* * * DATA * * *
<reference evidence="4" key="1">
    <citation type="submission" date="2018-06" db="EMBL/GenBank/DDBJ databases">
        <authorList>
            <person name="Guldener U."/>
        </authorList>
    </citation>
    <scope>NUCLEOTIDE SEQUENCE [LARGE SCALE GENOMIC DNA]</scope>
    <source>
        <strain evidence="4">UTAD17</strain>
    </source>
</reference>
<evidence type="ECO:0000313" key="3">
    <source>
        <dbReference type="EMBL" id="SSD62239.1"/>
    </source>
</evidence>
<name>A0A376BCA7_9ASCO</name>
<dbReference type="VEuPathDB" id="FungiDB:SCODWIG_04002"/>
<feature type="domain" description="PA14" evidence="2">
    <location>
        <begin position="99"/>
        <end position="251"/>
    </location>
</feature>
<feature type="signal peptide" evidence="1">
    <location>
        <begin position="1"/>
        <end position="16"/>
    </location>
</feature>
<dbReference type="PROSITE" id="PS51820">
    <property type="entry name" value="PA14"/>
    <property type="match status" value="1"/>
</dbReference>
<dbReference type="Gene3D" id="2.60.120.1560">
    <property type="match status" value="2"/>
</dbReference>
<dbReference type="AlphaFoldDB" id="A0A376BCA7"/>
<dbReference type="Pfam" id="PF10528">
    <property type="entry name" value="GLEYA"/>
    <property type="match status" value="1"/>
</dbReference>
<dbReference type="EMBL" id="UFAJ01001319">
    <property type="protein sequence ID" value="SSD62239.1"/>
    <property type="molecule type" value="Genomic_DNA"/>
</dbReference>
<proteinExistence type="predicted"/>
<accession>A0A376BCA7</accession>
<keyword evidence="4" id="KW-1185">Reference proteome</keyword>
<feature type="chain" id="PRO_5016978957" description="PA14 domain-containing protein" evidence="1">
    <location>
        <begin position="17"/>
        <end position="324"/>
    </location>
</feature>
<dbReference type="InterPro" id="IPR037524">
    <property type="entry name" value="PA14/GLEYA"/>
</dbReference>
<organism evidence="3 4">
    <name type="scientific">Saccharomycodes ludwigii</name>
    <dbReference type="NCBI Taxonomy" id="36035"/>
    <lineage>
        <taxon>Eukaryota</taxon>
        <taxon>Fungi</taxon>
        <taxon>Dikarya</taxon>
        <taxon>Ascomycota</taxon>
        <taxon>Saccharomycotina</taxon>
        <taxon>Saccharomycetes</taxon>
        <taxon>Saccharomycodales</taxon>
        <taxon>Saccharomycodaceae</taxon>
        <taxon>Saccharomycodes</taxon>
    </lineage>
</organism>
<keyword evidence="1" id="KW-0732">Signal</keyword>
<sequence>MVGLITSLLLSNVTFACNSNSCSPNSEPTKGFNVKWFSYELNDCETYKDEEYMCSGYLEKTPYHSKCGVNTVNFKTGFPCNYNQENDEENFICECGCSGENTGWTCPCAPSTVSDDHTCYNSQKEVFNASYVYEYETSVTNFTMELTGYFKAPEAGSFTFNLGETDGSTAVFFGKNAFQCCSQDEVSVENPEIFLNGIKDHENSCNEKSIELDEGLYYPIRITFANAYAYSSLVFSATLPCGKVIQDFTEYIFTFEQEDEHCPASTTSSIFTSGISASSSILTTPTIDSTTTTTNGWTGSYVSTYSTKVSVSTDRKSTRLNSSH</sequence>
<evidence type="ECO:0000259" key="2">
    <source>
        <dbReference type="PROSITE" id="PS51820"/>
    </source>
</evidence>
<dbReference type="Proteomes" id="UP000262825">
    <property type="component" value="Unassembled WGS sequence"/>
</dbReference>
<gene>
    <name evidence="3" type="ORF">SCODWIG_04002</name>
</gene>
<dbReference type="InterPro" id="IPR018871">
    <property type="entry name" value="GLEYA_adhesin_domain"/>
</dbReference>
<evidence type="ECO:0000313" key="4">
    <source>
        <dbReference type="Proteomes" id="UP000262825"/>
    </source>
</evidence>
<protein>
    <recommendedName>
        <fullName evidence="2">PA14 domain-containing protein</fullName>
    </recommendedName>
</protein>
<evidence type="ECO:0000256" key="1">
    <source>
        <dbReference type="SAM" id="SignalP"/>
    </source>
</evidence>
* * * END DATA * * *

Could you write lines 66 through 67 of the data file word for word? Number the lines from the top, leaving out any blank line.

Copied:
        <taxon>Ascomycota</taxon>
        <taxon>Saccharomycotina</taxon>